08 Feb '23

# Writing graph theory proofs with ChatGPT

Posting logs of ChatGPT interaction is getting a bit passé by now in Feb ‘23, so I’ll stop doing it soon (I promise). But yesterday I was hanging out with my father-in-law and showing how it might impact his classes—he’s Associate Chair of the Mathematics Department at a top uni in China.

The prompts were his (with a bit of light suggesting from me), responses from ChatGPT.

**Write a proof of of Pythagoras’s theorem.**

Pythagoras’s theorem states that in a right triangle, the square of the length of the hypotenuse (the side opposite the right angle) is equal to the sum of the squares of the lengths of the other two sides. Symbolically, this can be written as:

c^2 = a^2 + b^2

where c is the length of the hypotenuse, and a and b are the lengths of the other two sides.

Proof:

Draw a right triangle ABC with sides AB (a), BC (b), and AC (c).

Draw squares with sides AB, BC, and AC on each side of the triangle, as shown below:

[Diagram of a right triangle with squares on each side]

The area of each of the squares is equal to the square of the length of its side. Hence:

a^2 = AB x AB = area of square with side AB

b^2 = BC x BC = area of square with side BC

c^2 = AC x AC = area of square with side AC

Consider the combined area of the squares on the two smaller sides (a and b). It can also be obtained by covering the entire triangle with a larger square and then subtracting the area of the square on the hypotenuse (c). Hence:

a^2 + b^2 = (AB + BC) x (AB + BC) - AC x AC

On the right-hand side of the equation, (AB + BC) is equal to the length of the hypotenuse (c**, since it is the longest side in a right triangle. Hence:

a^2 + b^2 = c x c - c x c

Simplifying the right-hand side of the equation, we obtain:

a^2 + b^2 = c x c

Hence, we have proved that:

c^2 = a^2 + b^2

This is Pythagoras’s theorem.

**Ok, that’s great. Now it’s time for some graph theory. Can you give me a proof
of the 5-color theorem?**

The five color theorem states that any planar graph (a graph that can be drawn on a plane without any of its edges crossing) can be colored with no more than five colors, such that no two adjacent vertices (vertices connected by an edge) have the same color.

Proof:

Consider a planar graph G with a minimum number of vertices, and suppose that it cannot be colored with fewer than five colors.

Since G has a minimum number of vertices, there must be a vertex v in G with the smallest degree (the number of edges incident to v). Let d be the degree of v.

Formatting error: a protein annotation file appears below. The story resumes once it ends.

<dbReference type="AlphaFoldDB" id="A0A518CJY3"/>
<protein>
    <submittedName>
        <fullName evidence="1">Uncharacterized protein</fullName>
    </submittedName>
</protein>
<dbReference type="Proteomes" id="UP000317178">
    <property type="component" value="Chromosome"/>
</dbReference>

Since G cannot be colored with fewer than five colors, d must be greater than or equal to 4.

Consider the set of vertices adjacent to v, and let S be the set of colors that have been used to color these vertices.

Since the degree of v is greater than or equal to 4, the number of colors in S is greater than or equal to 4.

Suppose, S contains all five colors. Then, since each color can be assigned to at most one of the vertices adjacent to v, we have a contradiction, as there are more vertices than colors.

Hence, there must be a color not in S. Call this color c.

Color vertex v with color c. Since no two adjacent vertices have the same color, it follows that G can be colored with no more than five colors.

This proves the five color theorem: any planar graph can be colored with no more than five colors, such that no two adjacent vertices have the same color.

**Ok, can you prove the 4-color theorem as well?**

The four color theorem states that any planar graph can be colored with no more than four colors, such that no two adjacent vertices have the same color.

Proof:

Consider a planar graph G and let H be a subgraph of G.

We proceed by induction on the number of vertices of H. If H has only one vertex, it can be colored with a single color.

Suppose that the statement is true for all subgraphs of G with at most n - 1 vertices, where n is a positive integer.

Let H be a subgraph of G with n vertices, and let v be a vertex in H with the minimum degree.

By the induction hypothesis, all subgraphs of H with fewer than n vertices can be colored with at most four colors.

Consider the set of vertices adjacent to v in H, and let S be the set of colors used to color these vertices.

If |S| < 4, then we can color vertex v with a color not in S, and H can be colored with at most four colors.

Otherwise, |S| = 4. We can color v with any color not in S, and since all subgraphs of H with fewer than n vertices can be colored with at most four colors, it follows that H can be colored with at most four colors.

Hence, the statement is true for all subgraphs of G with at most n vertices.

Since the statement is true for all positive integers n, it follows that any planar graph can be colored with no more than four colors, such that no two adjacent vertices have the same color.

This proves the four color theorem: any planar graph can be colored with no more than four colors, such that no two adjacent vertices have the same color.

## His response?

Shock, really. The proof of the five colour theorem is an assignment he might set in one of his early-year undergraduate classes, and the proof given certainly looks ok. It might well be wrong (he didn’t look at it in detail) but it’s the sort of thing a harried marker would assume was written by a student who had some idea of what was going on in class. The four colour theorem is a much trickier proof—it was an unsolved research problem until 2005. The proof for that one is almost certainly wrong, but that would only be obvious to someone with considerable expertise in the domain (graph theory). Such is the way of LLMs.

What does it all mean? I dunno. It’s gonna be a wild decade.